Back in May I reviewed Jenny White’s The Abyssinian Proof, a novel that takes place during the waning years of the Ottoman Empire. This time I’d like feature something on the Byzantine Empire’s predecessor. One Saturday at the public library I came across a copy of Lars Brownworth’s 2009 book Lost to the West: The Forgotten Byzantine Empire That Rescued Western Civilization. Over the years I’ve had a minor fascination with the Byzantine Empire, inspiring me to read books like Sailing from Byzantium: How a Lost Empire Shaped the World. Giving in to that fascination I grabbed the library’s copy of Lost to the West and went to work reading it.
Some will say the central message Lost to the West is how the Byzantine Empire kept alive Greek-infused Roman culture and civilization for well over a thousand years before succumbing to the Ottoman onslaught in 1453. During this time Byzantium served as a treasure house and beacon of enlightenment to the rest of Europe. After falling to the Turks its scholars became refuges, fanning out across the Continent and passing on the intellectual heritage of the Classical world. This transmission of lost knowledge helped jump-start the Renaissance, putting Europe on a path eventually leading to the modern world.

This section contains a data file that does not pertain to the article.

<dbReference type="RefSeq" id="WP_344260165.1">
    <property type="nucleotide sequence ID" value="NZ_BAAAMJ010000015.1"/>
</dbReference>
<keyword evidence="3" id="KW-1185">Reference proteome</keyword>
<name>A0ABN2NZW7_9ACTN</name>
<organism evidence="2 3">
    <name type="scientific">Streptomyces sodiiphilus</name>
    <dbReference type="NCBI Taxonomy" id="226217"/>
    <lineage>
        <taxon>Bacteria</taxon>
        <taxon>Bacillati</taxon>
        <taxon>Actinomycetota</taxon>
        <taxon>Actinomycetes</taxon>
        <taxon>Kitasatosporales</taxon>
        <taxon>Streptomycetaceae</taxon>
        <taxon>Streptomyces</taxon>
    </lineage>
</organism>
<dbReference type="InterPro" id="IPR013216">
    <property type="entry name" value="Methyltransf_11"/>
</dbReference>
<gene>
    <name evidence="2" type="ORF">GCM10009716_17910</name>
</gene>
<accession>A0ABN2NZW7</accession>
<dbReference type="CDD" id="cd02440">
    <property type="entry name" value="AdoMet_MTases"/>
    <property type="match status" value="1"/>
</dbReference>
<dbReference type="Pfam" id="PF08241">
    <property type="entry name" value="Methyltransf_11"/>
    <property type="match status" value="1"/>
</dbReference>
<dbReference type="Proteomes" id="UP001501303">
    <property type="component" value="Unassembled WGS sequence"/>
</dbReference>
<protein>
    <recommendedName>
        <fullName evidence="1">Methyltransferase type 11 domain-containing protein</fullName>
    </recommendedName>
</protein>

While it’s hard to argue with some or even all that, to me Lost to the West hammered home several what I might call universal truths. One, even the mightiest kingdoms wax and wane. Also, when authoritarian leaders act out of selfish self-interest, be that greed, jealousy or vindictiveness frequently the results are disastrous. Lastly, battles are sometimes won or lost not due to skill or strength but stupidity.